As we move into the final month of 2021, it is a time to reflect on the year gone by. This year has been filled with unknowns. The world has had to adapt as it guides itself through the COVID pandemic.
It may be easy to look back on the year and see only lockdowns, restrictions and missed opportunities. However, as International Day of People with Disability is celebrated in December we have chosen to reflect and focus on the amazing contributions and successes people with disability have achieved this year.
International Day of People with Disability is a United Nations observed day celebrated on December 3rd. It aims to increase public awareness, understanding and acceptance of people with disability.
This year’s theme is “Leadership and participation of persons with disabilities toward an inclusive, accessible and sustainable post-COVID-19 world.”
Before we look to the future, we have gathered some of the biggest wins for EPIC Assist (EPIC), our job seekers, our employers and the wider disability community. These accomplishments have broken down barriers and will help make the world a more accessible, sustainable and inclusive place.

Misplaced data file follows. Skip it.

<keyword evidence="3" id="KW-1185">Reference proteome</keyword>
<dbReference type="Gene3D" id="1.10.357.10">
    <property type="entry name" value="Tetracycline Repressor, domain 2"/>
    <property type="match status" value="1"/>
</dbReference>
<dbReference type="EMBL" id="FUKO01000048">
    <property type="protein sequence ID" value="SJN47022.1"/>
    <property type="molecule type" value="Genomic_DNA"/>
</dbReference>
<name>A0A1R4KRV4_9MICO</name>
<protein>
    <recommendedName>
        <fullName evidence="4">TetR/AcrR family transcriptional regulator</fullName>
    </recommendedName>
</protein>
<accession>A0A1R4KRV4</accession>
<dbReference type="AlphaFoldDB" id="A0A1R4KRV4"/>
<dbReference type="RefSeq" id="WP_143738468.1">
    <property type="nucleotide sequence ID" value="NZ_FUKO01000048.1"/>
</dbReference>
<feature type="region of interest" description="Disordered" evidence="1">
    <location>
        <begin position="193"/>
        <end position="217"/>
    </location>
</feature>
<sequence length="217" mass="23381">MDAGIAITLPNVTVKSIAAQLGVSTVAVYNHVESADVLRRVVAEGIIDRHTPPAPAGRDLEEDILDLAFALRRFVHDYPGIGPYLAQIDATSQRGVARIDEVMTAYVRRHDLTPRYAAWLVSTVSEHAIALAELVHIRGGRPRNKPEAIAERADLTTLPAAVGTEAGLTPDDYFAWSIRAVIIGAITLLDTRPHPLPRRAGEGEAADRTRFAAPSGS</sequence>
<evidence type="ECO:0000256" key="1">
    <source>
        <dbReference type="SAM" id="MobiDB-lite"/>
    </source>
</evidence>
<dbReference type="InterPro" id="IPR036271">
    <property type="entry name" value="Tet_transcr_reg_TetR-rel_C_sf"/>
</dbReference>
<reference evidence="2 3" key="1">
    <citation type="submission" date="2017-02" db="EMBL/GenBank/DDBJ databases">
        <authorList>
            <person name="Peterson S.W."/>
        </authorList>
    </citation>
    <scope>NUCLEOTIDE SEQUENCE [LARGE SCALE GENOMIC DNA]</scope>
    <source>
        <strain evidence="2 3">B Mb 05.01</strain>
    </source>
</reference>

Paralympics setting the standard
The highlight for many this year was the Tokyo Paralympic Games. Australia got to witness our amazing athletes perform on the world’s biggest stage. We saw Dylan Alcott notch another big win on his way to achieving the Golden Slam. Swimmer Ellie Cole became the most decorated female Paralympian with 17 medals to her name. Madison de Rozario stunned everyone, winning both the Women’s 880m T53 and Women’s Marathon T54 wheelchair races.
The Paralympics was the catalyst of setting the standard of what can be achieved when barriers are removed. Many of the athletes amplified that the inclusion and accessibility they experience at the games should be the requirement for all people with disability.
“No one should have to justify the space that they take up and people with disabilities shouldn’t have to be exceptional in order to be accepted.” – Madison de Rozario
Handwork and loyalty celebrated
This year EPIC celebrated major work anniversaries for some of our participants. Jolleen celebrated 15 years working at Woolworths. The team at Woolworths threw a party for her to recognise her achievements and mark the momentous occasion. Angelica commemorated 13 years at the Sheraton Grand Mirage Resort, Port Douglas by sharing a cake made by the resort’s chef. Paul was honoured for his hard work and dedication at his retirement party after 42 years of service at Uniline Australia.